Rather than check-call, I often like to check-raise when I flop a draw out of position. This sort of situation comes up most frequently when playing from the blinds. For example, say that I'm in the big blind with Ad-6d and I call a raise from a late position player who popped it to three times the big blind. The flop, Td-5d-3s, gives me the nut flush draw.

After calling from the blind, I'd expect to check the flop almost every time. It's the natural progression of the hand: my opponent took the lead pre-flop and I'm going to allow him to keep it. I'd expect him to make a continuation bet most of the time, even when he misses the flop completely. Most aggressive players will stab at small pots in these situations.

If he does bet, this is the perfect kind of flop for a check-raise. It's likely that my opponent raised with two big cards - something like A-K or A-Q - and, if that's the case, he's missed this flop completely and will almost certainly fold to the check-raise. Or, if he's got something like A-T or K-T, he may be worried that he's run into a bigger hand and he'll likely just call the raise.

If he does call the check-raise, I can then make a decision on the turn. Sometimes I'll check and sometimes I'll lead out, regardless of whether I hit my draw. If I missed, I may continue the semi-bluff or I may check with the hope that my check-raise on the flop was sufficient to make my opponent nervous and get me a free river card. If I hit, I may choose to continue my aggressive play and put my opponent to a decision or, I may check, deceptively representing fear of my opponent's having the draw.

Of course, things won't always work out. If the initial raiser has something like pocket Aces or a set, I'm likely to be re-raised and shut out of the hand. But nothing works out every time in poker.

Try varying your play when you flop draws. Look for opportunities to check-raise. It may be the best way to proceed with a draw when playing out of position."
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  #23  
Old 07-30-2007, 10:32 AM
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How Much Luck? How Much Skill?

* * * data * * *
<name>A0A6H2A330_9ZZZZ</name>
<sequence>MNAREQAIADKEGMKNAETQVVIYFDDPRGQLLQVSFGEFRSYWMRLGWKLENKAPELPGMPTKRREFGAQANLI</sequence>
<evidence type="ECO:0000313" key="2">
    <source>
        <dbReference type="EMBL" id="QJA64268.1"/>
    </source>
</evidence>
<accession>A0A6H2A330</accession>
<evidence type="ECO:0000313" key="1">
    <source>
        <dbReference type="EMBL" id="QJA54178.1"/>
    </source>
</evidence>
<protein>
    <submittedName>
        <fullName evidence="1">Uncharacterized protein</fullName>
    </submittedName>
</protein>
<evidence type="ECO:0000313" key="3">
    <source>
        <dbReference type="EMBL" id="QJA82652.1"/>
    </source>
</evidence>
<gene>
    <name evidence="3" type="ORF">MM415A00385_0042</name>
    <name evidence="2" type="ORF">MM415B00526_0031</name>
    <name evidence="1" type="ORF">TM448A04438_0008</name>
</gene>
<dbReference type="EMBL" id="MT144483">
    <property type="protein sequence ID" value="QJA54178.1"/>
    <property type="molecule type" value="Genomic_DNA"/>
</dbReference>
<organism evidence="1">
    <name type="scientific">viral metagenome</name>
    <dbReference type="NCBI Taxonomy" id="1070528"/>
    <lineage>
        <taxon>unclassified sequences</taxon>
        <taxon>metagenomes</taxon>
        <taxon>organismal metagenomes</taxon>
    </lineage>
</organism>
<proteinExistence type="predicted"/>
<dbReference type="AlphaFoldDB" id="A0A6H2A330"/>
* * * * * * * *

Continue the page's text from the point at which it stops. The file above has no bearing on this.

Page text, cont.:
- Ben Roberts


If you've ever sat at a poker table, you've invariably heard the questions asked in the title of this article. While all serious players believe poker is a game of skill, they don't always agree on how skilful a game it really is. Some people believe the skill to luck ratio falls at somewhere around 70% - 30%, while others argue that the ratio is closer to 90% - 10%. If you ask me, however, I'll tell you something you won't hear from almost anybody else. Poker is 100% skilful.

Now, I know many of you are already skeptical about how I can make this kind of claim. What about bad beats? Or the times you're out-drawn on the river? How can I not figure these kinds of situations into my thinking? The fact is, I already have. Variance is part of poker and it would be highly unusual if bad beats didn't occasionally happen or if two-outers didn't sometimes hit on the river, as this would defy the laws of probability. The fact is, these kinds of events should have less of an impact on your overall results the more you play.

If you only play a few hands or a few hours of poker at a time, luck will undoubtedly play a bigger factor in your results than if you play regularly. For example, let's look at a player who puts in eight hours a day, five days a week, for 50 weeks per year, which is equivalent to 2,000 hours at the table. Assuming this is a solid, smart player who doesn't vary his or her stakes throughout the course of the year, I believe their talent will outweigh the effect of luck to ensure that they produce positive results year after year. That's not to say this player won't run into the occasional rough patch or have losing sessions, but by sticking to their game plan, these occasional down-turns shouldn't adversely affect their bottom line.

In effect, all players get paid for every good decision that they make and penalized for their bad ones. By continuously making high-quality decisions over the course of so many hours, skilful players should make more good decisions than bad, and see their bankrolls grow as a result. I have done this for more than 33 years, and know many other professional players who have produced similar results for many years. What this shows me is that, over the long haul, luck is not only insignificant when it comes to your results - it's non-existent.

It takes a true professional to look at poker in this way, and I fully expect that many people will disagree with my conclusions. That's why I'm holding a scheduled chat session entitled "Poker - Luck or Skill" on Full Tilt Poker at 15:00 ET (3PM ET) on Saturday, April 7th. I'll be happy to answer any questions you may have about my position and further explain why I believe that, over the long term, luck has nothing to do with being a winning poker player.